KYD Advent Calendar

KILLINGS, daily columns and blog —

Young Adult literature: genre is not readership

YA is not a genre – it is a readership. It may seem like pedantic nitpicking to focus on this distinction, but so pervasive is the mistake, amongst even established literary channels, that explaining the difference has become increasingly important and indeed necessary. Read more »

Taking up space: The legitimisation of creepshotting

There is a relationship between catcalling and creepshotting. Both are practices that involve the reduction of strangers to objects to be gawked at and commented on, which is what makes the ‘Men Taking Up Too Much Space on the Train’ Tumblr blog interesting and complex. Read more »

Problems with God: Exodus: Gods & Kings

This is the thing about retellings of old and beloved foundation stories: it’s impossible to come to them fresh, without trying to compare and contrast with previous versions for veracity and style. It’s usually the modern incarnation that comes up short. Read more »

Dark Places and Safe Spaces: S.A. Jones’ Isabelle of the Moon and Stars

S.A. Jones’ Isabelle of the Moon and Stars is a powerful and affecting depiction of a young woman struggling with mental illness and emotional turmoil. A book like Isabelle might well be described as the underdog of Australian publishing: a character-focused literary novel published by a small press … Read more »

Kim Kardashian, butts, and the internet

We’re used to seeing her butt, and we’re also used to Kim doing crazy publicity stunts. Her entire life is a publicity stunt in itself, both the means and end of a crazy, money-making, power-acquiring trajectory. Her very fame is built on the playful and shameless self-exposure captured in the Paper shoot. Read more »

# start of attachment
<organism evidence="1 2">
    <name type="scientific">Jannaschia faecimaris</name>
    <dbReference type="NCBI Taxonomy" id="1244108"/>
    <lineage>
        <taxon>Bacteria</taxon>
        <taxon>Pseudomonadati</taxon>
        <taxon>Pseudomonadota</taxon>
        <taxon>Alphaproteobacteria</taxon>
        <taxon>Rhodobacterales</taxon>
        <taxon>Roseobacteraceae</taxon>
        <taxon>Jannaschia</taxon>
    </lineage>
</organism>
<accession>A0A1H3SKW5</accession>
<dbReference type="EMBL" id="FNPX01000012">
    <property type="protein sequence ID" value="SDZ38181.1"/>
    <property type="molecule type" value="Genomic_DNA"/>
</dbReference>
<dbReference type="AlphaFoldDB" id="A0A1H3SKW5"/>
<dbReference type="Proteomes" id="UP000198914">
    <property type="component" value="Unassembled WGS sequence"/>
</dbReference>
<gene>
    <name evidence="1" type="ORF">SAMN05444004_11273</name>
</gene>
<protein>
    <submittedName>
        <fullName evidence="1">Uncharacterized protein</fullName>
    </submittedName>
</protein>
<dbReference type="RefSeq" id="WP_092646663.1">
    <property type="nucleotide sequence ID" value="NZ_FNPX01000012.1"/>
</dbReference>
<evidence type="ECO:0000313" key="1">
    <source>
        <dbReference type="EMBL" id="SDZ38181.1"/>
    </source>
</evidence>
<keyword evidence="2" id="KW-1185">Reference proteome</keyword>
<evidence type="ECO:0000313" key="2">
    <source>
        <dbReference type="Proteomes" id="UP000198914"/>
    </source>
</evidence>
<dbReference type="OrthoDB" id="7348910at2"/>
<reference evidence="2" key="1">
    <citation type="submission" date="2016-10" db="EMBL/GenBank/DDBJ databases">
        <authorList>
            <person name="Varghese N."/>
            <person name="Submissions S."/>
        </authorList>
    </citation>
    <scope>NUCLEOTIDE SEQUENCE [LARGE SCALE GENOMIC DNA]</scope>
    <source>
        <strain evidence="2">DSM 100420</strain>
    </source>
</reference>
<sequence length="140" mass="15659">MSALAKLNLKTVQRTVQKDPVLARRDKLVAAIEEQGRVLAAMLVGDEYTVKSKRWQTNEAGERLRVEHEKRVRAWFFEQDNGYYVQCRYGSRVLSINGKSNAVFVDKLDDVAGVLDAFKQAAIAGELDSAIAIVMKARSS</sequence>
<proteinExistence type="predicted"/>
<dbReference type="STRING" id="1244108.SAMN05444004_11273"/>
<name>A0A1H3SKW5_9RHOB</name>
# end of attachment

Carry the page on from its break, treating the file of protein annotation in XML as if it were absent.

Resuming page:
Taking Christmas off the shelf

Ah, Christmas – for some, a time of gift-giving, awkward family gatherings and over-zealous consumption of rum balls; for booksellers, a time to weep silent tears of stress and experience the irrational but persistent fear of being buried alive beneath boxes of the latest Stephen Fry memoir. Read more »

The modern epistolary novel: Annabel Smith’s The Ark

Annabel Smith has given the epistolary novel a twenty-first century reboot in her recently-released dystopian novel The Ark. Told through emails, blogs, procedural reports, speech transcripts and the occasional newspaper clipping, this impressive technical feat of storytelling is a clever and appropriate twinning of form and function. Read more »

Bananas without pyjamas? Budgets cuts and the next generation of ABC kids

From my humble beginnings watching kids’ programming, I learnt that ‘Your ABC’ was indeed, our ABC. The protests and public outcry which followed this week’s announcement of cuts to the ABC demonstrate its crucial role in fostering a sense of community for Australians. Read more »

Mo money mo problems: The value of music in the age of streaming

While music streaming services have existed for a few years now – practically aeons in internet time – it is only recently that their impact on patterns of musical consumption and on musicians’ and labels’ revenues has truly begun to be felt. Read more »

How many women composers? Classical music’s invisible women

After receiving yet another press release for a classical music concert, I tweeted an email I’d sent to the publicist asking why there were no women composers in the program. From then it became a regular task I set myself: when I received a music press release, I’d ask #howmanywomencomposers, and post the results on Twitter. Read more »